The tables sound like good candidates for havaing their non-clustered PK converted to a clustered PK.
I'd like to expound on a couple points in your post.
If the PK is turned to a clustered index this would then be written to all the non-clustered indexes making them larger in size and longer to write to.
This is not always true. The first part is, i.e. when a table has a clustered index the clustering key is written to the leaf pages of all non-clustered indexes so that if more data than is in the non-clustered index leaf page is needed to satisfy the query the engine can get back to the data row (i.e. the clustered index entry) to retrieve it. However the latter part is not always true. With heaps the leaf pages of the non-clustered index still need a way to get back to the entire data row (in this case a page in the heap) if more data is needed to satisfy the query, but since there is no clustering key SQL Server stores what is called the RID (Row Identifier) from the row in the heap in the leaf page of the non-clustered index. RIDs are actually 8 bytes so if your PK is less than 8 bytes then you would actually have a space savings and not a space increase in your non-clustered indexes.
Also if I now change the PK to clustered will it affect the query optimiser as I have changed the unique index and these are used by the optimiser (even if it doesn't actually read from the index) to find the quickiest way to the data.
Any query plans that reference the table will be negated by the schema change. This means queries against these tables will need new plans to be compiled the next time they are executed. On a busy system lots of recompiles can hurt until all commonly used plans are again cached. SQL Server will definitely use some different query plan operators (e.g. RID Lookups become Bookmark Lookups, Table Scans become Clustered Index Scans, etc.) after the table has had its PK converted to a clustered PK although I would not expect there to be a drastic change in performance one way or the other for queries that were already covered by the set of indexes prior to the change.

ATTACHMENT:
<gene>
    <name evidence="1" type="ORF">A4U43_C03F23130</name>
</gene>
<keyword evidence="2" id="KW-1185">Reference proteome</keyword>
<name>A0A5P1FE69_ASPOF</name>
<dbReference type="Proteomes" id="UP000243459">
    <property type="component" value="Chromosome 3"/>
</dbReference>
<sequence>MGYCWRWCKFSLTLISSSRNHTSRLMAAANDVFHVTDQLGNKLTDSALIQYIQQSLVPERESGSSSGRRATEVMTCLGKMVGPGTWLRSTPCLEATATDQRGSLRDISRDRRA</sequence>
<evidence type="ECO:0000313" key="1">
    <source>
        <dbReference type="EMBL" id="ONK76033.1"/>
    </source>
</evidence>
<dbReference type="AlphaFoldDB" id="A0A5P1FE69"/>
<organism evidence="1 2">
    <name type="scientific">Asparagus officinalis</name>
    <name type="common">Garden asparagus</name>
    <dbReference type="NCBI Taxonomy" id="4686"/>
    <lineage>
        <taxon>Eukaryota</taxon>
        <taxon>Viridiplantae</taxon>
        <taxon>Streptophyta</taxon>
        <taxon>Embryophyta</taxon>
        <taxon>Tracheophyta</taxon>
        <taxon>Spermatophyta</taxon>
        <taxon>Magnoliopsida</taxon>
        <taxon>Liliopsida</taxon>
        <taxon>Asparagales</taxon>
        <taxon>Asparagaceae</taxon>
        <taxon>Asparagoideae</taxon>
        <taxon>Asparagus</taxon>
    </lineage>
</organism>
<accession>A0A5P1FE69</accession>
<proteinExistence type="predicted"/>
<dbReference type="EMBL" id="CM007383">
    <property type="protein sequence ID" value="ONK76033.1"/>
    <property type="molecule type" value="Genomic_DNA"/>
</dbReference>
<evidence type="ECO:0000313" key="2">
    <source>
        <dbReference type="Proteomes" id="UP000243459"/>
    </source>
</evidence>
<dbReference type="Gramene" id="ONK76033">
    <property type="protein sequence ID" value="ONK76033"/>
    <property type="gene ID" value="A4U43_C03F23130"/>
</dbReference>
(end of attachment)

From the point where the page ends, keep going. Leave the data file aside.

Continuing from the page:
One other benefit of switching to a clustered index will be that you no longer need to worry about forwarded records. In a heap, when an existing row is updated and that row no longer fits on the page where it lives a forwarding record is created to hold that row and a pointer to that new record is placed in the old page. If the same record is updated again later and the same process occurs again you now have to visit 3 pages to get to that row. Long chains of forwarded record pointers can affect performance and there is no great way to alleviate them. In SQL 2008 you would use ALTER TABLE REBUILD but if you find yourself wanting to do that to a heap then you should be considering adding a clustered index.
Run this during off-hours or a maintenance window as it can impact performance and see the forwarded_record_count column:
FROM sys.dm_db_index_physical_stats(DB_ID(), OBJECT_ID('dbo.YourHeap'), NULL, NULL, 'DETAILED');
If you decide to add the clustered index I would recommend doing it in this order:
- drop all non-clustered indexes and the PK
- add the PK as clustered
- re-add the rest of the non-clustered indexes
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